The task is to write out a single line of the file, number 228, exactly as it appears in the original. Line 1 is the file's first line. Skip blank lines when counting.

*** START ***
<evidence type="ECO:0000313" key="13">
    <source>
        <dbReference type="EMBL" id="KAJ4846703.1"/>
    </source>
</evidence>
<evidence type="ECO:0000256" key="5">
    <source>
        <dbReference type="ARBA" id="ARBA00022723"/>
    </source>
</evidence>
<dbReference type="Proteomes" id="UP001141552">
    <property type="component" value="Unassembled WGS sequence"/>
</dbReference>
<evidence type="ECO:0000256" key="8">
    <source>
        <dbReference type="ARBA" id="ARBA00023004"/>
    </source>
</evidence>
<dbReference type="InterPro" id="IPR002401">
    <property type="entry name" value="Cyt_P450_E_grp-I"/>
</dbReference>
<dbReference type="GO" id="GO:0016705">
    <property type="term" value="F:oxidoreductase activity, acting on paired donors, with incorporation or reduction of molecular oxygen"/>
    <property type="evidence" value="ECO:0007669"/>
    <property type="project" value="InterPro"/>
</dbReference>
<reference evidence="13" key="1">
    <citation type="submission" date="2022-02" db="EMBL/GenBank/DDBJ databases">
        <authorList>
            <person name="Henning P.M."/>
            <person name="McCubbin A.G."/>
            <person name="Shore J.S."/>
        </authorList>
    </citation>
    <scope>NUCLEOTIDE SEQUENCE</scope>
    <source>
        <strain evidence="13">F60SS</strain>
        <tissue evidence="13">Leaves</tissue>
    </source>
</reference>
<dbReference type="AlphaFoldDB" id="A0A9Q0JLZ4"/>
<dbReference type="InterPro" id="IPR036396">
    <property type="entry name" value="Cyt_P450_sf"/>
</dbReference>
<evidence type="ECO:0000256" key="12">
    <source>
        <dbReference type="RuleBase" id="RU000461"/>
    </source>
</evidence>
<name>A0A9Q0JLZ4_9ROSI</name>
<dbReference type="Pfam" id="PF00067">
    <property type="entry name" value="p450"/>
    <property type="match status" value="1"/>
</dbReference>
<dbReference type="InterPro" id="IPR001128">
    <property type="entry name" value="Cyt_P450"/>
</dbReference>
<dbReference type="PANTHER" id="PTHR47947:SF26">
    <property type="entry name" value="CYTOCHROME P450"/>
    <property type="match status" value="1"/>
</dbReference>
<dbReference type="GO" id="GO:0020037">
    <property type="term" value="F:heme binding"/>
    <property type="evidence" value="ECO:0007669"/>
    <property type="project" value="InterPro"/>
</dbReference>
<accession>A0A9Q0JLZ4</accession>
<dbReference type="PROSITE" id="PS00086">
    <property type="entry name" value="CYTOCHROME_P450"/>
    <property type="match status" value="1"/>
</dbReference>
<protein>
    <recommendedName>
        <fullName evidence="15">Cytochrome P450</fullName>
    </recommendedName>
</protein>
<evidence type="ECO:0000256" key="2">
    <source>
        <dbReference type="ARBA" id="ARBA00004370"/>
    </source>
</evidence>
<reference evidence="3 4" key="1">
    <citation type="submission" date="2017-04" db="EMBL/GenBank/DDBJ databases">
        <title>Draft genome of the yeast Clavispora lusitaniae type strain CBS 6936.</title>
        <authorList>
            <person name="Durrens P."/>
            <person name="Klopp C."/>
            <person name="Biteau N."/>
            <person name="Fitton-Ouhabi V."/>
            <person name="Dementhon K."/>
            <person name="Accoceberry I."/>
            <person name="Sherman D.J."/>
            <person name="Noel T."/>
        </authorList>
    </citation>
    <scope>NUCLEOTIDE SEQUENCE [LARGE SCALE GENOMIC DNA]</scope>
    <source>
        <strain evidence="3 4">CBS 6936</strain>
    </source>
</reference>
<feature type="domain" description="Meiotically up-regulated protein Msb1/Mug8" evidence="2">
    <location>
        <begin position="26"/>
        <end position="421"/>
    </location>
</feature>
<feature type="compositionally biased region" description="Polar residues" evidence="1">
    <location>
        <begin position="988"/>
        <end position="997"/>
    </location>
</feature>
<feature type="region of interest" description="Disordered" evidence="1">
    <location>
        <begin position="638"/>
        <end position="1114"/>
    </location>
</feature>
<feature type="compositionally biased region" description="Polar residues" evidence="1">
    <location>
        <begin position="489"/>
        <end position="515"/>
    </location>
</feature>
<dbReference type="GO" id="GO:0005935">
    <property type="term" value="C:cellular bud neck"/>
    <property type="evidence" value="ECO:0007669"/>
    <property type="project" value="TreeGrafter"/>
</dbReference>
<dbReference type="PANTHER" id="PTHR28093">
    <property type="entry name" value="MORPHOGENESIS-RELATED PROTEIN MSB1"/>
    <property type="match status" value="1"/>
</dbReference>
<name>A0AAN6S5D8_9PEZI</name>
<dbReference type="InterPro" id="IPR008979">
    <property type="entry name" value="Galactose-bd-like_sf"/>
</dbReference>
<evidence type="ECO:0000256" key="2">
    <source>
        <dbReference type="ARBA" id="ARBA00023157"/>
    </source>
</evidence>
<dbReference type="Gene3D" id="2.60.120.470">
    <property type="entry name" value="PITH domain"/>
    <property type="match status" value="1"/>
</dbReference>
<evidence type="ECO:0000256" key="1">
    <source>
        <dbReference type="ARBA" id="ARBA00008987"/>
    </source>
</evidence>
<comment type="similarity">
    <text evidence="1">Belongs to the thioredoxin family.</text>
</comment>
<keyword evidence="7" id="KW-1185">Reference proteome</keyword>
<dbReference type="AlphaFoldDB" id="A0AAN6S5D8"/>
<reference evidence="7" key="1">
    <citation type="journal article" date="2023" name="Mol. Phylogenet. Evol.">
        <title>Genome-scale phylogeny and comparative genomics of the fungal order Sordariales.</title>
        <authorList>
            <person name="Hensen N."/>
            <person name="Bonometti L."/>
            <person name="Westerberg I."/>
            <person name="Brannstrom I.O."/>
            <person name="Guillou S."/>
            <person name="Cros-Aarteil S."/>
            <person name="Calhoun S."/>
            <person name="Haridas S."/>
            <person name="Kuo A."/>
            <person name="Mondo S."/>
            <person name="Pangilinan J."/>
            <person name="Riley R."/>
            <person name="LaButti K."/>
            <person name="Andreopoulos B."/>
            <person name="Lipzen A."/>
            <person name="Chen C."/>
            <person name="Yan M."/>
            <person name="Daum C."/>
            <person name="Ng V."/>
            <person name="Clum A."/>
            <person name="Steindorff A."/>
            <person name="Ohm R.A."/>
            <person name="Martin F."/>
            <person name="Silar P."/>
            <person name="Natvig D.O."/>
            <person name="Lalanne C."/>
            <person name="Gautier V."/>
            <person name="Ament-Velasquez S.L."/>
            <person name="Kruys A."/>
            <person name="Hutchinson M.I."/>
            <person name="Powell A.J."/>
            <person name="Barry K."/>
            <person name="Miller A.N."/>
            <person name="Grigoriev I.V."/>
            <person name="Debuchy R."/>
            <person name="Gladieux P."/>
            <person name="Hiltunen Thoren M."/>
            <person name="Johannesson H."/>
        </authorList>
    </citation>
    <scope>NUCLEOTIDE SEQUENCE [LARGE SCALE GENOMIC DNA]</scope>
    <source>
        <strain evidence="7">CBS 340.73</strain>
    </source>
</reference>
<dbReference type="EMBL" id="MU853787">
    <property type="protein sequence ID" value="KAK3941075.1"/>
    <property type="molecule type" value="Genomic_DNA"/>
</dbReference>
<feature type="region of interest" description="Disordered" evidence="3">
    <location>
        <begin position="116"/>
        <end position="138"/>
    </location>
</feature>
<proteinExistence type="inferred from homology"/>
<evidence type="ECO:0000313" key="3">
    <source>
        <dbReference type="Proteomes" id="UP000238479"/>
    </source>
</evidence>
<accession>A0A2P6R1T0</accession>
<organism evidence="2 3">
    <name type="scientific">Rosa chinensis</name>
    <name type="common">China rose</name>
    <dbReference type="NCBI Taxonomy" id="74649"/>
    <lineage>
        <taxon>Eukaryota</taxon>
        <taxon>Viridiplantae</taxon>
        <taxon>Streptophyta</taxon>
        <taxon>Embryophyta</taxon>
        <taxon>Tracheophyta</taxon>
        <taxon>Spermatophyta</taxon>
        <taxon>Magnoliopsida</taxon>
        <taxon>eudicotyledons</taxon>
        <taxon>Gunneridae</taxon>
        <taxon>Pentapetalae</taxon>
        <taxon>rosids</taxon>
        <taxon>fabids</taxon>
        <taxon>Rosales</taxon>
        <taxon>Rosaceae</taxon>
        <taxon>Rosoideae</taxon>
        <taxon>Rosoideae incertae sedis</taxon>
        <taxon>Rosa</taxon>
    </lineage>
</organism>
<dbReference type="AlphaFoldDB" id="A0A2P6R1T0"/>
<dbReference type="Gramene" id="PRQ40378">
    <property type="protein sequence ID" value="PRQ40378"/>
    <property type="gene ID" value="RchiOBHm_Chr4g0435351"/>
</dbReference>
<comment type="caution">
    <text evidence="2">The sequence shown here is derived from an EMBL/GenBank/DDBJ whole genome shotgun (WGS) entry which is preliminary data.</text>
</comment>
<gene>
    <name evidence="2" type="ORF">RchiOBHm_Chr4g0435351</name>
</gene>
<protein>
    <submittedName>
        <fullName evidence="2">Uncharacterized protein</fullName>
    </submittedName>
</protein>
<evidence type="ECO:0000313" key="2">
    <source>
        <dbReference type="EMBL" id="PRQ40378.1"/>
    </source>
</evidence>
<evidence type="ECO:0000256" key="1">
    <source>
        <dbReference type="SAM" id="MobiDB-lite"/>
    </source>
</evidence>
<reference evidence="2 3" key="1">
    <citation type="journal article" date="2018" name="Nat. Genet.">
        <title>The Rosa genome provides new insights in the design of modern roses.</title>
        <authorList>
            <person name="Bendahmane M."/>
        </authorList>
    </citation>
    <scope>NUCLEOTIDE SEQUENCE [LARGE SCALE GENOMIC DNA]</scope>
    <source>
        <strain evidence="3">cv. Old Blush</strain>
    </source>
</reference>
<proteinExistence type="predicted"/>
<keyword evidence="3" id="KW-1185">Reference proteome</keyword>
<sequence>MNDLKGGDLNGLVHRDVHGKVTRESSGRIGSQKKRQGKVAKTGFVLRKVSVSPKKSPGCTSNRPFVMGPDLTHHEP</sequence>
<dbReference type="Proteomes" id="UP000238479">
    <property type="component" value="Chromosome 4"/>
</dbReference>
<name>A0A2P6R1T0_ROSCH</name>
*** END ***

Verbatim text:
        <taxon>Eukaryota</taxon>